The second interesting occurrence was related to a sketch of Batman and Robin. I think it was during my first visit. He asked if I would like a drawing of Batman. Sure; thank you! He brought out a huge sheet of Ross Board (a drawing paper with a patterned grain), and with a Flair pen, in one corner started drawing the famous outline of Batman’s head, bat-ears (or whatever they are) and all… until the right “ear” was drawn shorter than the one on the left.

A curse under his breath, and Bob spun the paper and started drawing in another corner. A similar discrepancy. To myself, I thought, “Why not do a pencil preliminary?” and “Hasn’t he drawn Batman a million times?”

– Adam West, Bob Kane, Frank Gorshin– 

The fourth time was a charm. There was Batman. There was Robin. There was the inscription, the date, the signature. He handed the whole sheet to me… almost. Before I could accept it, he held it back and asked, “You know I usually get $250 for these sketches. I get requests from museums.” I looked at the famous creator of Batman, and politely declined – maybe the first such person to do so that week – and reminded him that I did not ask for, or commission, that artwork. Of course I am not sorry that my disinclination was unsuccessful. The piece is now on my wall. My response was not a bluff, but mirrored my offense at his revelation as an old-fashioned schnorrer, not a world-beloved creator. He yielded, however, out of generosity and, probably, regretting that he had already committed my name to the piece, in effect ruining it for the next potential customer.

Not too long afterward, and not related at all, I became friends with Jerry Robinson. He had worked with Kane on Batman when he was a teenager. Jerry, first as background artist and letterer, rose quickly to do major art duties and even is credited with the conceptions for Robin and the Joker. When he laterally switched from Kane’s employ to DC Comics, he worked with other eventual friends of mine: George Roussos; Siegel and Shuster; Jack Kirby. He eventually worked everywhere, seemingly – political cartoons, newspaper humor panels, syndicated strips, book illustrations. In fact when I first met Jerry, my initial enthusiasm was to shake the hand of the guy who illustrated a schoolboy favorite of mine, the Scholastic paperback Moon Trip.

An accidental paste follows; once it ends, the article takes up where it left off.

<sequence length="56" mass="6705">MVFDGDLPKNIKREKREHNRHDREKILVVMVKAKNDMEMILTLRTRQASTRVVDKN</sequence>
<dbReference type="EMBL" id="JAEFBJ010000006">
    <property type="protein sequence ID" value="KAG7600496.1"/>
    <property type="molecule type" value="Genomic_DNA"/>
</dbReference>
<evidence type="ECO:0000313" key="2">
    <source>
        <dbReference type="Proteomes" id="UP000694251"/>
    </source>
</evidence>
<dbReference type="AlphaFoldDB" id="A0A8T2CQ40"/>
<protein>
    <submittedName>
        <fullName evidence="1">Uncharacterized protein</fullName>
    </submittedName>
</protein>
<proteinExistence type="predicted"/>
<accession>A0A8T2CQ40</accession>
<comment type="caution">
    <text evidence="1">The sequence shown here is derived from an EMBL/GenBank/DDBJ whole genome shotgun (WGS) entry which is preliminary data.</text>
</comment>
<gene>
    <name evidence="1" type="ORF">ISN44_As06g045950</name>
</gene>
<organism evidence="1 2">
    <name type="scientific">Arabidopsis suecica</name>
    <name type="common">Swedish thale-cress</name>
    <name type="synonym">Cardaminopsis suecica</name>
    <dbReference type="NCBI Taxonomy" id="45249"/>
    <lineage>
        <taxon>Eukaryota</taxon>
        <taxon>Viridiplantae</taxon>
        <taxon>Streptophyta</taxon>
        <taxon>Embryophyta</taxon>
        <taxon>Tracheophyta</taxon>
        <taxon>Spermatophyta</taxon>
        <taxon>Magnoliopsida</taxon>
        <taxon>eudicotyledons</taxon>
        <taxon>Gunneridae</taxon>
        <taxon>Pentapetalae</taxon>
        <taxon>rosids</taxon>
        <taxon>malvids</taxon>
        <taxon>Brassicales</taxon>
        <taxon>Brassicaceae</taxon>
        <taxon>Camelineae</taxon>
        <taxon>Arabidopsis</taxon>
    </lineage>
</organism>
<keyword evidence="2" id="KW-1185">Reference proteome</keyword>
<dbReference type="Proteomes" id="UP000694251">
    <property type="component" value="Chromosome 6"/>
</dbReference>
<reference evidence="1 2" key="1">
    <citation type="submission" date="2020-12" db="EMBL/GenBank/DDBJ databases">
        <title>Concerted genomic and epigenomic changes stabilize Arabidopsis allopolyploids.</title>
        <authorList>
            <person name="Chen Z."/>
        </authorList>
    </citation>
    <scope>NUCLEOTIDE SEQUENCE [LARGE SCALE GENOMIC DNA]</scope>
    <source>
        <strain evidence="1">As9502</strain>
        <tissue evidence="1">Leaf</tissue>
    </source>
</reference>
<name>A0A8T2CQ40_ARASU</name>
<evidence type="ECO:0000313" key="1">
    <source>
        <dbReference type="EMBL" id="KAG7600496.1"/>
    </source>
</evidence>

Jerry, who clearly wore several hats, as well as toupees, was president of both the National Cartoonists Society and the Association of American Editorial Cartoonists. I assisted him with research on his history book The Comics. I probably saw him, in later years, more often at overseas comics festivals than in the US. (He operated an international syndicate of editorial cartoonists, enabling him to make frequent foreign trips.)

He drew a sketch of Batman for me, too, and did not hint anything about the going rate.

A final Batman memory. A few years after leaving Marvel Comics, and never having been associated with DC – despite having several good friends whom I respected there – I was asked to write the Foreword for the first volume of their DC Archives series. The first Batman volume. I was known, certainly, more as a historian than as a Batman fan, so that evidently was their motivation.

… and I dove in, with appropriate response, feeling honored and responsible. As I remember, my assistant at Remco Worldservice Books would camera-sep and clean up the old pages too; part of the deal. I talked to many cartoonists, including Jerry; I researched antecedents of fiction and the stage whose personas foreshadowed the Bat Man; I considered the feature’s unique (if possibly unintentional) focus on revenge, at least equal to justice; and – I think gave Bill Finger a portion of credit before justice was eventually accorded him. I was proud of the piece.

The DC Archives now number in the skillions of titles, it seems. My casual relationship with Batman enabled me to be part of another origin story (so to speak). Eventually I saw Bob Kane at a Comicon, and had him sign a copy. He did indifferently, making no claims; charging me no signing fee.


No comments:

Post a Comment